The puppet characters of Farscape, The Storyteller, Mother Goose Stories, The Hoobs, Construction Site and Dinosaurs, as well as from the films Labyrinth, Teenage Mutant Ninja Turtles, Buddy, The Country Bears and The Dark Crystal, are not considered Muppets, as they were made by Jim Henson's Creature Shop, rather than by Henson's Muppet Workshop. The puppet casts of Puppet Up! and Tinseltown are also not considered Muppets as they were made by The Jim Henson Company after the sale of The Muppets in 2004. The Star Wars character Yoda was voiced by Frank Oz, one of Henson's regular performers, and is often referred to as a Muppet in media and reference works; he is not, however, a Muppet and Henson's organization was not involved in the character's creation nor design.
The Muppets' popularity has been so expansive that Muppet characters have been treated as celebrities in their own right. The Muppets have presented at the Academy Awards and Emmy Awards; made cameo appearances in such feature films as Rocky III, An American Werewolf in London and Mr. Magorium's Wonder Emporium; and have been interviewed on the news magazine 60 Minutes. Kermit the Frog was interviewed early on in Jon Stewart's run on The Daily Show, guest hosted The Tonight Show, Jimmy Kimmel Live!, Extreme Makeover: Home Edition, America's Funniest Home Videos and an April Fools' Day edition of Larry King Live; and has served as Grand Marshal of the Tournament of Roses Parade. The characters also appeared in-character on such sit-coms and dramas as The Cosby Show, The West Wing and The Torkelsons. The music video for the Weezer song "Keep Fishin'" is premised on the band performing on The Muppet Show and features appearances by several characters. On September 28, 2005, the United States Postal Service released a Jim Henson and the Muppets postage stamp series. The Muppets also appeared on Dick Clark's New Year's Rockin' Eve for the 2008 countdown on December 31, 2007. Kermit, Rizzo and others welcomed in the new year with a series of messages to welcome viewers back from the advertising breaks. After one such segment, with Kermit in Time Square, co-host Ryan Seacrest thanked his pal "Kerms" for the help bringing in '08. Miss Piggy has appeared as a guest on The Late Late Show with Craig Ferguson and Kermit the Frog appeared on Hollywood Squares and as one of the celebrity commentators on VH1's I Love documentary series. They appeared on ABC's Extreme Makeover: Home Edition as special hosts on January 3, 2010. In September 2010, the Muppets launched a new online cooking show called "The Muppets Kitchen with Cat Cora".
On July 25, 2007, the Center for Puppetry Arts in Atlanta announced the opening of a new Jim Henson Wing, which will house anywhere from 500 to 700 retired Muppets. The new wing will also include films, sketches, and other materials from the Jim Henson Company archives. The wing was originally slated to open in 2012, but has been delayed by a lack of funding and rescheduled for a possible 2014 or 2015 debut.
Theatrical films 
|The Muppet Movie||June 22, 1979||James Frawley||Jim Henson, David Lazer, Sir Lew Grade, Martin Starger||Associated Film Distribution1|
|The Great Muppet Caper||June 26, 1981||Jim Henson||David Lazer, Frank Oz, Bruce Sharman, Martin Starger||Universal Pictures1|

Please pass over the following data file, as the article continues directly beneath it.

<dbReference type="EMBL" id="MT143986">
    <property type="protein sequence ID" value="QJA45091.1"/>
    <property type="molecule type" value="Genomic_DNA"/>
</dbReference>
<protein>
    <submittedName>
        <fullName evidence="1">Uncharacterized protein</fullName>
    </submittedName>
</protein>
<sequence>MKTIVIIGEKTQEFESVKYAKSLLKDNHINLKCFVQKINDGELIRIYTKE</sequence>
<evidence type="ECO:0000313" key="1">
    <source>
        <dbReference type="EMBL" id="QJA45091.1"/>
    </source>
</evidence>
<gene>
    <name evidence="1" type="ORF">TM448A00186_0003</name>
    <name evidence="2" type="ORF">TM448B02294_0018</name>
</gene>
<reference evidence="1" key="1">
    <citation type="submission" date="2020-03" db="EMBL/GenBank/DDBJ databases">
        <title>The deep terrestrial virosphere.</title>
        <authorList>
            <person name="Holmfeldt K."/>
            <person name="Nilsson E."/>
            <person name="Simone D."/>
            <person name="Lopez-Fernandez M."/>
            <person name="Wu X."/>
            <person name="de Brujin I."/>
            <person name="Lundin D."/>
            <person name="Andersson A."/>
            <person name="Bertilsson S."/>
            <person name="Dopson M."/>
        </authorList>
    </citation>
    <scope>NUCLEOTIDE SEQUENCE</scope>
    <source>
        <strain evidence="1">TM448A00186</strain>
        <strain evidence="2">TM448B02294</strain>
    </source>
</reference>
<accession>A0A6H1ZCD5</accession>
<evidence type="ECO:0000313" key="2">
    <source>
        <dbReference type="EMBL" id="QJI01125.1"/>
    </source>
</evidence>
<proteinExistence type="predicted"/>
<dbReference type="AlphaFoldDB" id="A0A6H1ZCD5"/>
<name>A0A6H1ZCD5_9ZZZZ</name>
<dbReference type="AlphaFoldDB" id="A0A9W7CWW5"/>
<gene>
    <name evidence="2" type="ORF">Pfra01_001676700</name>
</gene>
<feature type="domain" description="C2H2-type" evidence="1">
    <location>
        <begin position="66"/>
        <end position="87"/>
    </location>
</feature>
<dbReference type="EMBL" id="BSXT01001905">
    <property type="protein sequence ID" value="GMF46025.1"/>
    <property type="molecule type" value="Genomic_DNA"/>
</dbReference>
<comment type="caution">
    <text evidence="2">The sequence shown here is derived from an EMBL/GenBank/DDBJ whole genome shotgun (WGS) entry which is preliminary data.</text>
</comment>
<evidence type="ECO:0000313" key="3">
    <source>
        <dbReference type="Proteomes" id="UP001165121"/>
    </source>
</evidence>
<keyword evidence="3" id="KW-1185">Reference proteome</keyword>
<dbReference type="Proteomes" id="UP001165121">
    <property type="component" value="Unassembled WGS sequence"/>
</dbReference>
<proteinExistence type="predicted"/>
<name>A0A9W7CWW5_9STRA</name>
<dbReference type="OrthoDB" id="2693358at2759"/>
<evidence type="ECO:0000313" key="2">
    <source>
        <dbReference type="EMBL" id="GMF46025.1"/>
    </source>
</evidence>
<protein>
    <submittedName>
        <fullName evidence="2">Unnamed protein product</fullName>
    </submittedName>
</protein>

|The Muppets Take Manhattan||July 13, 1984||Frank Oz||David Lazer||TriStar Pictures|
|The Muppet Christmas Carol||December 11, 1992||Brian Henson||Brian Henson, Martin G. Baker, Jerry Juhl, Frank Oz, David Barron||Walt Disney Pictures|
|Muppet Treasure Island||February 16, 1996||Brian Henson, Martin G. Baker|
|Muppets from Space||July 14, 1999||Tim Hill||Columbia Pictures|
|The Muppets||November 23, 2011||James Bobin||David Hoberman, Todd Lieberman, Martin G. Baker||Walt Disney Pictures|
|The Muppets...Again!||March 21, 2014|
|Film||Rotten Tomatoes||Box office gross|
|The Muppet Movie||90% (40 reviews)||$76,657,000 2|
|The Great Muppet Caper||78% (18 reviews)||$31,206,251|
|The Muppets Take Manhattan||81% (21 reviews)||$25,534,703|
|The Muppet Christmas Carol||69% (35 reviews)||$27,281,507|
|Muppet Treasure Island||70% (23 reviews)||$34,327,391|
|Muppets From Space||63% (56 reviews)||$22,323,612|
|The Muppets||96% (204 reviews)||$158,431,237|
|Average Rating / Total gross||78%||$375,761,701|
Television films 
|It's a Very Merry Muppet Christmas Movie||November 29, 2002||Kirk Thatcher||Warren Carr, Martin G. Baker||Metro-Goldwyn-Mayer|
|The Muppets' Wizard of Oz||May 5, 2005||Bill Barretta||Fox Television Studios|
Television series 
|#||Title||Premiere date||End date||Network|
|1||Sam and Friends||May 9, 1955||December 15, 1961||WRC-TV|
|2||The Muppet Show||September 13, 1976||March 15, 1981||CBS|
|3||Muppet Babies||September 15, 1984||December 29, 1990||CBS|
|4||Jim Henson's Little Muppet Monsters||September 14, 1985||September 28, 1985||CBS|
|5||The Jim Henson Hour||April 14, 1989||July 30, 1989||NBC|
|6||Muppets Tonight||March 8, 1996||February 8, 1998||ABC|
Direct-to-video releases 
|Muppet Classic Theater||September 27, 1994||David Grossman||The Jim Henson Company|
|Kermit's Swamp Years||September 3, 2002||David Gumpel||Sony Pictures Home Entertainment|
Web series 
|#||Title||Premiere date||End date|
|1||Statler and Waldorf: From the Balcony||June 26, 2005||September 20, 2006|
|2||The Muppets Kitchen with Cat Cora||September 13, 2010||present|
Television specials 
Other appearances 
Under Disney ownership, albums featuring "The Muppets" characters, have since been released by Walt Disney Records, including Best of the Muppets: The Muppets' Wizard of Oz (2005), The Muppets: A Green and Red Christmas (2006) and Muppets: The Green Album (2011), and The Muppets: Original Soundtrack (2011). Legal rights to Muppet-related songs such as "Rainbow Connection" and the "The Muppet Show Theme", are controlled by Fuzzy Muppet Songs and Mad Muppet Melodies, divisions of Disney Music Publishing.
Other media 
Comic books